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Making the Case for Retail Stores

  
  
  

Today's blog is from Andy Monefeldt, the manager of SHAR's Ann Arbor retail store. Andy makes the case for visiting SHAR's retail store in Ann Arbor. Sure, everyone will continue to shop online for a long time to come; that's not going to change. But perhaps there's something to be said for SHAR's retail store – you get the same great prices and wide selection but with unmatched in-person customer service.

andy5Until a few years ago, I was doing the majority of my Christmas shopping online. Like most people, I didn’t find myself with a lot of free time to actually go shopping. I work full-time plus at SHAR Music, I play with three community orchestras in the area, and I have a studio of bass students, so it’s rare for my day to be over by the time I punch out for the evening. This means that there's usually a rehearsal somewhere from 7:30-10 at the end of my day, or a few students coming over for lessons after 6, with serious tennis ball interaction with my dog (an Austrailan Cattle Dog) shoehorned in between everything else. With such a hectic schedule, my free moments are nothing more than sweetly singing sirens luring me into the Rocks of Procrastination. All told, I am a world-class procrastinator when it comes to things like shopping.

For most holiday seasons, I generally knew what I was looking for, and while the stores around Ann Arbor (where I live!) had all of the items I was looking for, it was easier to be able to sit in my living room with a cup of hot chocolate, my feet up, and shop online. I could sit there, cozy and stationary, and search for anything that I could possibly want and have it shipped directly back home in time for Christmas. Then last year I procrastinated worse than usual, and while I could still find everything I needed online, there wasn’t enough time left to have things shipped before Christmas. So I jumped in my car and started driving frantically around Ann Arbor. I hit up Macy’s...Roo’s Roast (a great local coffee shop)...Barnes and Noble...REI. In the end, my feet-dragging didn’t matter: I found what I was looking for and also got a little something extra. I ended up purchasing an additional book, one that my brother hadn’t specifically asked for, but one that a store employee recommended to me. My brother loved it.

It's about being there. Holding the product in your hand. Asking a question. Asking ten questions. Being able to see similar widgets side-by-side. Turning the widget off and on...and then on and off. Trying it on and looking at yourself in the mirror. Looking at yourself in one of those half-circle mirrors. Asking three more questions. Having a conversation about all of these things with someone who knows about all of these things. Sitting in a chair and giving a thumbs up or down to whatever your shopping companion tries on in front of the mirror. Walking out of the store with your purchase after getting recommendations that weren’t computer-generated.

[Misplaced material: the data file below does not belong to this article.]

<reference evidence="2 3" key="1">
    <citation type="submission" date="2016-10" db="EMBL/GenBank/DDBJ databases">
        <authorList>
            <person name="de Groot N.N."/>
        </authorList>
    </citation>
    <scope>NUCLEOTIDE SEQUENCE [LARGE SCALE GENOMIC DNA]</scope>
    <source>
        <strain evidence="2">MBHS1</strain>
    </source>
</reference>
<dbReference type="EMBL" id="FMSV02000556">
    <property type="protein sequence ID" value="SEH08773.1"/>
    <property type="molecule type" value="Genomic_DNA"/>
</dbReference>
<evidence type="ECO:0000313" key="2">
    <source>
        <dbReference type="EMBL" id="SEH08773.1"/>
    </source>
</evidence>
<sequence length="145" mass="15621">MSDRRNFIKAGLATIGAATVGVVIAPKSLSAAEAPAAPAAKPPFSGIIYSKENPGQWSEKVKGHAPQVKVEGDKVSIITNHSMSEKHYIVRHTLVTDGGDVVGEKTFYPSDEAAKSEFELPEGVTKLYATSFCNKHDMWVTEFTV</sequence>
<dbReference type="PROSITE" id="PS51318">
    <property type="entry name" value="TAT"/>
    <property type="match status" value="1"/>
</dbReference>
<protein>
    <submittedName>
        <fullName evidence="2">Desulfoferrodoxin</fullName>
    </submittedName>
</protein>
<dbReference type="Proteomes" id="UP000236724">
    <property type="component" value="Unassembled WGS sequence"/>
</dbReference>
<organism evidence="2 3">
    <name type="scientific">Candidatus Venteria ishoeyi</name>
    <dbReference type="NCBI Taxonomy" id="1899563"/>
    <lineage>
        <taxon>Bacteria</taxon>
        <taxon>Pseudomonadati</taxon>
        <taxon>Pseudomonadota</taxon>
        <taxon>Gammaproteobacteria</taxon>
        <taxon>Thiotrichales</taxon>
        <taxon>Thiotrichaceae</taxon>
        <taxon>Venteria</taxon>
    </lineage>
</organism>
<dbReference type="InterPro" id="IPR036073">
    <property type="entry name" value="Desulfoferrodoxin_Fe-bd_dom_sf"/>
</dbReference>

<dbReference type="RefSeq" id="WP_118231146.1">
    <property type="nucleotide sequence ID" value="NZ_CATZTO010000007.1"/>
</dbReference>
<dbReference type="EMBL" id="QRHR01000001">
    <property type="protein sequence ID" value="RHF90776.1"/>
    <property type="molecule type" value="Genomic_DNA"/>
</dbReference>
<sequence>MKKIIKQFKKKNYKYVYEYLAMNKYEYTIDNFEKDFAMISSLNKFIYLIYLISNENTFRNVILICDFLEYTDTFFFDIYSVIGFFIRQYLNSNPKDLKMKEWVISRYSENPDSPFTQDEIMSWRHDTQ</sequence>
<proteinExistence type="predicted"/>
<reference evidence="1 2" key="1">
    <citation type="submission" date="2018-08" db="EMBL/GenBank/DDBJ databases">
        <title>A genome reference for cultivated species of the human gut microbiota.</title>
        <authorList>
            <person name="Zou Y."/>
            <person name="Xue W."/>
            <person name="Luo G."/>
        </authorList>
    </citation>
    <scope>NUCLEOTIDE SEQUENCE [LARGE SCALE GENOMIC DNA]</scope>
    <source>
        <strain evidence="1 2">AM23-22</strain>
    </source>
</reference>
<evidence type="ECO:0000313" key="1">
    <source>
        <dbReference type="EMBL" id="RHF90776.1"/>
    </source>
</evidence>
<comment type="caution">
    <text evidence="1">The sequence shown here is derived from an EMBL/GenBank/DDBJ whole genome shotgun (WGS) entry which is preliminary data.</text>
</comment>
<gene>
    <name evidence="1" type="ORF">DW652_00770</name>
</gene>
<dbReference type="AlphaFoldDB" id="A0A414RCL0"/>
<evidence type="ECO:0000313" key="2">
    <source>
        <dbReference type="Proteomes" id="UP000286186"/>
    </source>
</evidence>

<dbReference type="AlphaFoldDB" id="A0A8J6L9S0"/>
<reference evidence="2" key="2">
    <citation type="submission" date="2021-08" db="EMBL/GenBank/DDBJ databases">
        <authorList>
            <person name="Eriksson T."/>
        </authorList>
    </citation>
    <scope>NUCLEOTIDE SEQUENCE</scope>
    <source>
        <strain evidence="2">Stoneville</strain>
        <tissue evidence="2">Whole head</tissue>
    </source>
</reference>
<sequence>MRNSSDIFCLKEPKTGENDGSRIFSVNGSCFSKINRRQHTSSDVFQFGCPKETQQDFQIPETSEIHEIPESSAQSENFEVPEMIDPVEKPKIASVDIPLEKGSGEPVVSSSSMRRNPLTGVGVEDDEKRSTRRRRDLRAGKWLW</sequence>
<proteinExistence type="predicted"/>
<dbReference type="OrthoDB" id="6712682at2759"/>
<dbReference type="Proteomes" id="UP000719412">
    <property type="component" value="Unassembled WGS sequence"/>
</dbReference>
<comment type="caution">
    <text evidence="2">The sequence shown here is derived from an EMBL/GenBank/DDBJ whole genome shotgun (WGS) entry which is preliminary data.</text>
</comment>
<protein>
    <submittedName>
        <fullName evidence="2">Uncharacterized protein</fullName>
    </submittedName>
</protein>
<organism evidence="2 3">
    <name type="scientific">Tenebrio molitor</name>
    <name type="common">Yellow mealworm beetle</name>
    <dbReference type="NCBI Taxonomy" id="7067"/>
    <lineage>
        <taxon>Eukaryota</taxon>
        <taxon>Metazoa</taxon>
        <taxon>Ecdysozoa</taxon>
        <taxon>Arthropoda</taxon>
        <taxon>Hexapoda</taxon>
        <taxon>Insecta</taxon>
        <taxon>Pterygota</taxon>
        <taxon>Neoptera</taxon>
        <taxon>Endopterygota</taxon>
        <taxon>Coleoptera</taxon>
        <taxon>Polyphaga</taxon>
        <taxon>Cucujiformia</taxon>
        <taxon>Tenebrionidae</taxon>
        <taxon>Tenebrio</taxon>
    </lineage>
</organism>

shar1 After my last Christmas experience, I put a chunk of thought into what it meant to buy something and if where I bought it mattered. What did it mean to a company to provide customer service? Internet shopping remains essential for me. I’ll always be a procrastinator until the day I retire (and even then I wonder if things will change). Yet the customer service that an actual store can provide is really indispensable, as well – something that I had forgotten about because it'd been so long since I had hit the pavement. The majority of the shops that I went to that day are part of a large chain and all have a large retail presence online: Macy’s, REI, and Barnes & Noble. But these companies, like SHAR, realize the importance of having a brick-and-mortar store that can provide a special experience and unmatched expertise. And I believe that more and more consumers are starting to realize this as well.

SHAR’s presence in both areas of retail drives each other. Our ability to offer a ton of different products at competitive prices in our store is a direct result of SHAR doing so much business over the Internet and having a huge warehouse stocked with all of these products. Our customer service at our store and this focus helps SHAR the online retailer keep expert customer service as one of its primary goals. This unique approach is a huge benefit for our customers, especially as more companies make the move towards an online-presence-only model of business. Our Internet business is there for our customers 24/7 but each time a customer makes the decision to come into the store, it is a vote of confidence in SHAR’s business model and strengthens our ability to be able to continue offering both avenues to all of the string players out there.

If you live in the Ann Arbor area and haven't visited our store, please do stop by. You can check out our hours and location here. We look forward to seeing you in person!

Comments

In Barnes and Noble you can read part of a book before buying it. But I cannot try out a set of viola strings on my instrument at Shar before spending a great deal more than a book would cost. I bet that if Shar had a set of "tryout" strings of most different makes in the store that I could put on my instrument while in the store (perhaps with an agreement that I would buy at least one set)more strings would be sold, and maybe even more expensive strings. As it is, I might as well do a "crap shoot" online.
Posted @ Monday, April 08, 2013 7:13 PM by bernhard muller
Hi Bernhard, 
 
Not a bad idea! I'll pass your recommendation along to Andy.
Posted @ Tuesday, April 09, 2013 8:33 AM by Joe C at SHAR Music
Another way to implement that might be to charge a small fee to try out strings, refundable on purchase that day.
Posted @ Tuesday, April 09, 2013 11:10 AM by bernhard muller
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